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    #1

    Comma

    "Your email of June 1, 2012 to Mr. X has been forwarded to me for response."


    Shouldn't there be a comma after "2012"? I believe there should, but I've observed that people rarely put one there.


    Thanks!

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    #2

    Re: Comma

    Quote Originally Posted by Allen165 View Post
    "Your email of June 1, 2012 to Mr. X has been forwarded to me for response."


    Shouldn't there be a comma after "2012"? I believe there should, but I've observed that people rarely put one there.


    Thanks!
    Maybe. On what grammatical principle would you argue for it?
    Consider this one: "Your email of yesterday, June 1, 2012, to Mr. X has been forwarded to me for response.
    "
    Here, the date is parenthetical, and requires surrounding by commas. But the date itself - June 1, 2012 - has only one comma, in the middle of it, as does your original.

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    #3

    Re: Comma

    Quote Originally Posted by Raymott View Post
    Maybe. On what grammatical principle would you argue for it?
    Consider this one: "Your email of yesterday, June 1, 2012, to Mr. X has been forwarded to me for response.
    "
    Here, the date is parenthetical, and requires surrounding by commas. But the date itself - June 1, 2012 - has only one comma, in the middle of it, as does your original.
    In my view, "2012" is a nonrestrictive appositive and should therefore be set off with commas.

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    #4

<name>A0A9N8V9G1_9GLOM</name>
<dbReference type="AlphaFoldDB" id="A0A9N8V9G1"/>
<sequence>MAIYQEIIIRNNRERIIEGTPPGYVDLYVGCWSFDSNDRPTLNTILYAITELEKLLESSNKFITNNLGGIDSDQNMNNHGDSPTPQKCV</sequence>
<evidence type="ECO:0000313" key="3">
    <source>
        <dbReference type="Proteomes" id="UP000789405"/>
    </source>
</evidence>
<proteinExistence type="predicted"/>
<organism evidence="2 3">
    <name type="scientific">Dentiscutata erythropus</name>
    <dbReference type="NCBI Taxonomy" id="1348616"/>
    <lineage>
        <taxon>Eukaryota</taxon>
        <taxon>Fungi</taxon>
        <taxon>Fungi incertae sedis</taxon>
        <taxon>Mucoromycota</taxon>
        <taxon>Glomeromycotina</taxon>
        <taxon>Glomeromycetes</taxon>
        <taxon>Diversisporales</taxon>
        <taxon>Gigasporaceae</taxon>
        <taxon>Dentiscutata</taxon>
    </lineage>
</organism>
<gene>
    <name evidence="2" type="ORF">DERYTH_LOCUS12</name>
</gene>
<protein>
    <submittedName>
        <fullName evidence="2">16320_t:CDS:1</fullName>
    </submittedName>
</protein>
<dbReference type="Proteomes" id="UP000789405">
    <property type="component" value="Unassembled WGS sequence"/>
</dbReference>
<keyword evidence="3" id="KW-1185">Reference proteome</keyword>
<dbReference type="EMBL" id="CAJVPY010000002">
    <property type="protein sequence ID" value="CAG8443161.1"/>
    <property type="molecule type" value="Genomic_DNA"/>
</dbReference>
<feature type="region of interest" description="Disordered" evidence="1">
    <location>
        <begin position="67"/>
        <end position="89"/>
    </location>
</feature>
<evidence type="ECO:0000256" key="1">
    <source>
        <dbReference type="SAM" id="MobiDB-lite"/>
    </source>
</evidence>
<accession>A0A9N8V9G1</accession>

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    #5

    Re: Comma

    Quote Originally Posted by Allen165 View Post
    In my view, "2012" is a nonrestrictive appositive and should therefore be set off with commas.
    Wouldn't it be restrictive? It's saying which June 1 is being referred to. It's restricting "June 1" to that of 2012. A restrictive appositive doesn't require commas.
    In my example - "yesterday, June 1, 2012, ..." the date is nonrestrictive (the date is another name for 'yesterday'), and does have enclosing commas.

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    #6

    Re: Comma

    Quote Originally Posted by Allen165 View Post
    Unfortunately, this site merely says the second comma is correct without saying why.

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    #7

    Re: Comma

    The modern trend in written English is to omit unnecessary punctuation.

    In this case, who – apart from the odd strict grammarian – is going to care whether you need a second comma?

    Life's too short.

    Rover

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    #8

    Re: Comma

    I have learnt to write your email dated June 1 ...

    Is it correct to write your email of June 1 ... ?

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    #9

    Re: Comma

    Yes.

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    #10

    Re: Comma

    ***** NOT A TEACHER*****


    Hello, Allen:

    1. I agree with you: most Americans (at least, the better educated ones) would not like your quoted sentence.

    2, I have the 1999 stylebook of The New York Times (which is very liberal politically, but very conservative when it

    comes to English usage). I am guessing that its current stylebook still says:

    A comma or other punctuation mark must always follow the year. Do not [my emphasis] use this construction:

    He said that May 5, 1999 was not a happy day.

    ****

    BUT it tells its reporters that there are no commas in:

    He said he left Boston in April 1975 and never returned.


    HAVE A NICE DAY!

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